Friday 7 September 2012

ARTIST SUGO - Subhash Gondhale KNYATAVYA (Easy to understand) by Pankaja JK

 ARTIST SUGO - Subhash Gondhale ..recent interview by JK

KNYATAVYA (Easy to understand)

I had the opportunity to meet Calligraphy artist Subhash Gondhale (SUGO) before exhibition of his latest series called Knyatavya (easy to understand). This exhibition includes three series’ viz:  Akshara, Mantra and Evolution. The subject of paintings is close to Indian (Hindu) culture and tradition.. Following is the excerpt of the interview that introduces us to SUGO’s insight into these creations:  

Q:  How do you define calligraphy; as an art or skill?
S.G.: Calligraphy is an Art, it is a creative process and require complete concentration. The lines and strokes in letters cannot be corrected to create desired effect. Corrections would mean catch-22 situation of mind, and creation in one stroke means affirmation of idea and concept. An elegant movement of brush on paper or canvas indicates a through thought, of being calm and spontaneous expressing confidence and deep understanding of life; it is a meditative process where you have to train your mind to be limbo. 

Q: Why did you decide working o Mantra or Motifs? Do you intend to introduce world to Hinduism?
S.G: These Motifs scrupulously represent India. India has rich cultural heritage and motifs are a part of Hinduism. The Motifs stated in Hindu scriptures have therapeutic value. I know this from my life long experience, as I hail from a Brahmin family where chanting mantra is a ritual followed every day. The main reason of chanting these Mantras are that, they lead to peace of mind, develop concentration and takes oneself away from vice motives, thus cleansing the soul and developing a sound mind that leads to a sound body. I want to disclose this Indian treasure to the world; make people all over the world know the greatness of Hinduism and adopt it for self well being.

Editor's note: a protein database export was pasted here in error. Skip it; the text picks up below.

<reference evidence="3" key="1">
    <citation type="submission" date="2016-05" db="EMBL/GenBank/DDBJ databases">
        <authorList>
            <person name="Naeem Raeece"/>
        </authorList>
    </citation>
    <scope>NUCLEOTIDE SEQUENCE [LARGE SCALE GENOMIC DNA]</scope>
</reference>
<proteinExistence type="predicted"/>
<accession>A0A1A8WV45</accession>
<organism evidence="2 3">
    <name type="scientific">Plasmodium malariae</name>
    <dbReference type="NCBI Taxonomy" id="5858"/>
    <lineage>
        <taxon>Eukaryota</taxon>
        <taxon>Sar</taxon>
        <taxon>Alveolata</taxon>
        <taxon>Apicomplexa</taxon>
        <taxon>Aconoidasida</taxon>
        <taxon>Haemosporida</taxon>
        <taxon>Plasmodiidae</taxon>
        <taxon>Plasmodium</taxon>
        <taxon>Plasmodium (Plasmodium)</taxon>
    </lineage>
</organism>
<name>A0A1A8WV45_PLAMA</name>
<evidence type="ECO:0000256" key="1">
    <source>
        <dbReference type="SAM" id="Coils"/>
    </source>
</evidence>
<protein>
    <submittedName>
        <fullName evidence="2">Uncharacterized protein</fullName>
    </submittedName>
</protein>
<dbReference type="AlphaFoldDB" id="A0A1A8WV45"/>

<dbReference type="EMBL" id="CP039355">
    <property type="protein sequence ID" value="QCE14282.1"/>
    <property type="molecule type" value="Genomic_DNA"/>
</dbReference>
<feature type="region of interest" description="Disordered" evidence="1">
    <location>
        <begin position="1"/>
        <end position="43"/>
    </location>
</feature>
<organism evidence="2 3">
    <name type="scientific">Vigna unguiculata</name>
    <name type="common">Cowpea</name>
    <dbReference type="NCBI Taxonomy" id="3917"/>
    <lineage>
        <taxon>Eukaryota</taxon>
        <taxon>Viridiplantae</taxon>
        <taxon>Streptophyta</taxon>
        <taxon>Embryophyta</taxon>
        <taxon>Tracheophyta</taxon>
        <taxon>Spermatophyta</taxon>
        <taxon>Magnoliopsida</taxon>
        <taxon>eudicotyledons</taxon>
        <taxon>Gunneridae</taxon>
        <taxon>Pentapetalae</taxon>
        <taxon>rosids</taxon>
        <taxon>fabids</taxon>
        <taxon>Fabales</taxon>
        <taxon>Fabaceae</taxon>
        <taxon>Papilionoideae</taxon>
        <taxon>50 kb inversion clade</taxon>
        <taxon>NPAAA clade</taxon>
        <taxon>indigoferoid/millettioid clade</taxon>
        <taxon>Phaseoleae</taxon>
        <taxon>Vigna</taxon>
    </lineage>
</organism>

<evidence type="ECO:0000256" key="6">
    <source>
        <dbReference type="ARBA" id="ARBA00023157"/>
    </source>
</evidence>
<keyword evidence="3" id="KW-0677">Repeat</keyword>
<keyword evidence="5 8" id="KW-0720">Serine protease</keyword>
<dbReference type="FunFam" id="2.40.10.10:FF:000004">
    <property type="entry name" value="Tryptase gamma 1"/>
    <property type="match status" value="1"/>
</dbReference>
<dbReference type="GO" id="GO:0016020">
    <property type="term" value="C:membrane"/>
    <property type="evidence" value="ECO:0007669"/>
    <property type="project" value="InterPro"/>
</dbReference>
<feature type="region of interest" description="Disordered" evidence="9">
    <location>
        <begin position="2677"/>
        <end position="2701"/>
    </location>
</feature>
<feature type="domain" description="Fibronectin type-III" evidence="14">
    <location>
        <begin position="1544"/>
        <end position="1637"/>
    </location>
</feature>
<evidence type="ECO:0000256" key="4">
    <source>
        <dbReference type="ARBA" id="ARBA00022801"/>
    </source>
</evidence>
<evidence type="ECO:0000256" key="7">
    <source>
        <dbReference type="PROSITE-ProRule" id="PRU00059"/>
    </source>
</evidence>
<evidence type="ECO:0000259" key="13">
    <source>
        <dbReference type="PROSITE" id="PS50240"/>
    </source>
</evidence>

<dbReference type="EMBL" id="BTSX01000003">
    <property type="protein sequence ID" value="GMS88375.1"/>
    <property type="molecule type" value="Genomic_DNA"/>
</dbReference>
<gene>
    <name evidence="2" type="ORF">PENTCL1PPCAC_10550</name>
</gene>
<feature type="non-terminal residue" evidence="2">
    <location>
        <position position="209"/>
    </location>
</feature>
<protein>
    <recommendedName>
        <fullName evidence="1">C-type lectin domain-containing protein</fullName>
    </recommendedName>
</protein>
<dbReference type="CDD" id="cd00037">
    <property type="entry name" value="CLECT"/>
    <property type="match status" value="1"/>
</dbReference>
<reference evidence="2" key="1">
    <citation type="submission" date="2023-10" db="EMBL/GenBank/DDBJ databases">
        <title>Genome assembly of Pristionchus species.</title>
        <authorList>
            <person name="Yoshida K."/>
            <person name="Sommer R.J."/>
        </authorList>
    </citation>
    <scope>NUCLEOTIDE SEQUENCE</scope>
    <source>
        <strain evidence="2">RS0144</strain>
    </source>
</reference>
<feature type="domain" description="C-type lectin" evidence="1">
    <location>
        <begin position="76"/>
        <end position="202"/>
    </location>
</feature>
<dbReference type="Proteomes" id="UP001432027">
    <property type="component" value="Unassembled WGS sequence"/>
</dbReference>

Q: So is the series called ‘Evolution’ related to Indian (Hindu) belief?
S.G.: Yes, because to know why one exists, it is necessary to understand life on wider scale; universal level and to know about its creator; Lord Brahma (Hindus staunchly believe Brahma to be the creator of Universe which he created from miniscule particle). I have tried to represent Brahma’s creation symbolically by using letters which are the minute elements of large group larger forms, ‘word’ and ‘sentences’.  Thus they form language; a Universe. So, I present the Hindu traditional theory of evolution through letters.  

  Q: Why did you create ‘Akshara’ series?
S.G.: Akshara depicts Devnagari script. I am fascinated by this script.. Each shape is very rhythmic and has graceful twists and turns’ that personify them. Here I would like to briefly explain its universal importance in Indian context. When these letters are viewed as motifs, they become mystical sounds and visuals, of Hindu origin which are sacred and important (Sanskrit language), in the language which is considered to be the language of Hindu God.

Q: Do you think there is an underlying link between calligraphy developed in various cultures and places? Does it have a particular indication?
S.G: I think there is a common link in Calligraphy found all over the world. Basically it is about writing ‘letters of particular language’ and when you speak of language, naturally it is influenced by culture and tradition, so the beauty and goodness of a particular culture gets reflected. This is a truth about every region’s Calligraphy. This indicates that Calligraphy proposes to deviate oneself from destructive thoughts and actions, freedom of soul from worldly matter and adoption of love and peace by awakening the mind. 

Q: Tell us about your process of creation.
S.G.: I believe in simplicity. Creative process becomes simple when you have definite image in your mind and completely focus on presenting it visually.  Focus makes action spontaneous and spontaneity is but simplicity for me. Hues represent mirage and forms become abstract. My tools are controlled by my mental state in that particular moment, so the final output is not very similar to original image. Original concept of art work remains unchanged but image turns ephemeral. As reflection goes on becoming intense, it moves from form to formless; forms merge into background and turns into abstraction.   

Q: How was your experience of growing as an artist?
S.G.: This is a good question, because I would genuinely like to mention about great men who have helped me in my creativity process. Right from my learning years in Sir.J. J. School of Art I am guided by my gurus in the field of painting. The first experience of judgment of my creation by my teacher in Sir J. J. School was a turning point. Here Calligraphy was one of the subjects in the curriculum and I scored the least in my first Calligraphy test paper and my professor pestered me for it. That pestering helped me, inspired me to do the best in future papers and to my teacher’s surprise I scored the highest in latter exams. And now I have reached the stage where I can spontaneously express myself on canvas.